After seeing Cyrus and Papa N safely ashore, wives slightly miffed, but glad we were alive, Uncle R and I decided to venture back out.  We felt as though we really didn’t have enough fish to justify the effort required to get the boat out, or to feed the expected gathering that night.  Neptune blessed our decision, and we caught eight more fish in the first hour, and rounded it off with a few more over the next couple of hours.  Finally, after an hour of no bites, and a sun pointedly making its way towards the horizon, we decided to head in.  We were about halfway back to the shore when 2 poles started to shake at the exact same time.  Scrambling to steer the boat while reeling in the fish, we managed to haul the final catch of the day.  Satisfied with our work, we made for the narrow channel through the reef, fantasizing about all the fabulous ways we could prepare a haul of fresh Tuna.

In a fit of trusting kindness, Uncle R, perhaps influenced by the sun, the beer, and a good catch, decided to let me have the helm.  I had little, as in no experience piloting a boat, and was honoured and thrilled to have the opportunity.  A quarter mile in, just as I was beginning to get a feel for piloting the wild seas, imagining myself a worthy companion of Ahab, a massive shape rose out of the water, followed by another, and then a third.  Not thirty feet from us were three Humpback whales.  On Uncle R’s advice, I turned the boat, killed the motor, and drifted down current with them for about twenty minutes or so, watching the graceful rise and fall of their curves as they slid in and out of the water.  There is an incredible peace that comes from being in such close proximity to these gentle giants.  The knowledge that they could easily crush you with a flick of their tail only heightens your respect for them, as they emit nothing but peace and grace.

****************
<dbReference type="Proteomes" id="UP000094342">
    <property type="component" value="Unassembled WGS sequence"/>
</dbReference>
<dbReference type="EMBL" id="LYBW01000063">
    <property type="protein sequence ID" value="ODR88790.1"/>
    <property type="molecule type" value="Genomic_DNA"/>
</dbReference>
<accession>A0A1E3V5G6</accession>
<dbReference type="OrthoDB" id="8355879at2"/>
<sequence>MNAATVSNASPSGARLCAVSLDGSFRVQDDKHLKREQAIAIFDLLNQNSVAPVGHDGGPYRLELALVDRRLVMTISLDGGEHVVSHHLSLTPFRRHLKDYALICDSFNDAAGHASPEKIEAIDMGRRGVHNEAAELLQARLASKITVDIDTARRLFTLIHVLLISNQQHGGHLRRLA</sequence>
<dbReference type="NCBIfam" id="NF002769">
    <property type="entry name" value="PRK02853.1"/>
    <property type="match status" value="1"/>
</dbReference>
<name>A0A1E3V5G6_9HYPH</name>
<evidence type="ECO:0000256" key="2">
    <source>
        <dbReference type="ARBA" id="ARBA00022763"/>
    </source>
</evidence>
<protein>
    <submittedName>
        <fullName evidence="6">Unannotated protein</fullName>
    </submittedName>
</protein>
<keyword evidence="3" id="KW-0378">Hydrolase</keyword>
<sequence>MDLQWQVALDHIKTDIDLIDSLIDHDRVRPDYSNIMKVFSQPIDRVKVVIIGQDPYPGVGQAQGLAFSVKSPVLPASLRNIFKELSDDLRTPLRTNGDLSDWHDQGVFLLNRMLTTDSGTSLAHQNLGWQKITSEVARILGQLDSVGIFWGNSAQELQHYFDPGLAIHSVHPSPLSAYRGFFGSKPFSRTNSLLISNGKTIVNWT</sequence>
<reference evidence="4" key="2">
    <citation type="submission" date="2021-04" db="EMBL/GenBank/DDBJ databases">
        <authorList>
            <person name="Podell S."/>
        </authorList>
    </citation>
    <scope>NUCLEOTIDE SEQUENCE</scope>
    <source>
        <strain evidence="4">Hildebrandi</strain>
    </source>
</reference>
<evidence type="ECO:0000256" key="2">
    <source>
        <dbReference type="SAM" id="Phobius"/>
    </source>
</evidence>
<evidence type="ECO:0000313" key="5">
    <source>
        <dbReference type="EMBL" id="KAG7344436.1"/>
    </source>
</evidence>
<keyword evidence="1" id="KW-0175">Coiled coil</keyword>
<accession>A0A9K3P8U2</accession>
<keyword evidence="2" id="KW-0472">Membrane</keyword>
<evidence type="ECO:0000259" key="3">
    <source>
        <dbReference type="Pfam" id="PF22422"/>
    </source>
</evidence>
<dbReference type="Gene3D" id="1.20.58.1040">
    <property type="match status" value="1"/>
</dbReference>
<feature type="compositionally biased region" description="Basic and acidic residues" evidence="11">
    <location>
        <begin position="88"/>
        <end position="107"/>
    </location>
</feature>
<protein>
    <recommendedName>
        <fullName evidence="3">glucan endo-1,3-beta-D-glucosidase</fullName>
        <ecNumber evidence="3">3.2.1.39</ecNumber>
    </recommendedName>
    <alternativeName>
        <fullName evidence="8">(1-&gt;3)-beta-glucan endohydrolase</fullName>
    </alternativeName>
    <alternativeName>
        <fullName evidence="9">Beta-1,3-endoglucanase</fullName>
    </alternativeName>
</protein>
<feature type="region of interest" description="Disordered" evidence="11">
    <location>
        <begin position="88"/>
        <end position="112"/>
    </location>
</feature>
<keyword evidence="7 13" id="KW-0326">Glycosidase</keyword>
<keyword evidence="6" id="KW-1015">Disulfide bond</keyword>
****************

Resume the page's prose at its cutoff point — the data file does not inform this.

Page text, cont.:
In that moment, I felt as though I had found what I was seeking from Hawaii.  I had been unaware that I was even seeking anything, but now, with a cooler full of fresh Tuna, a brief commune with one of the most majestic creatures of the sea, and having looked my own phobias straight in the eye, I knew there was little more for me here.  Good thing, I mused, as our flight for Australia was only a couple of days away.

That night, we shared our bounty with many friends, some old, some new, and all dear. I learned the true beauty of the Hawaiian dish known as Poke, raw Tuna with sesame and green onions.  Hawaii had been good to us, providing us with a safe and comfortable place to cast of some of the trappings of the life we had known, and had prepared us for the next phase of our adventure, destined as we were for lands and journeys as yet unknown.  The Aloha was with us, and we were ready.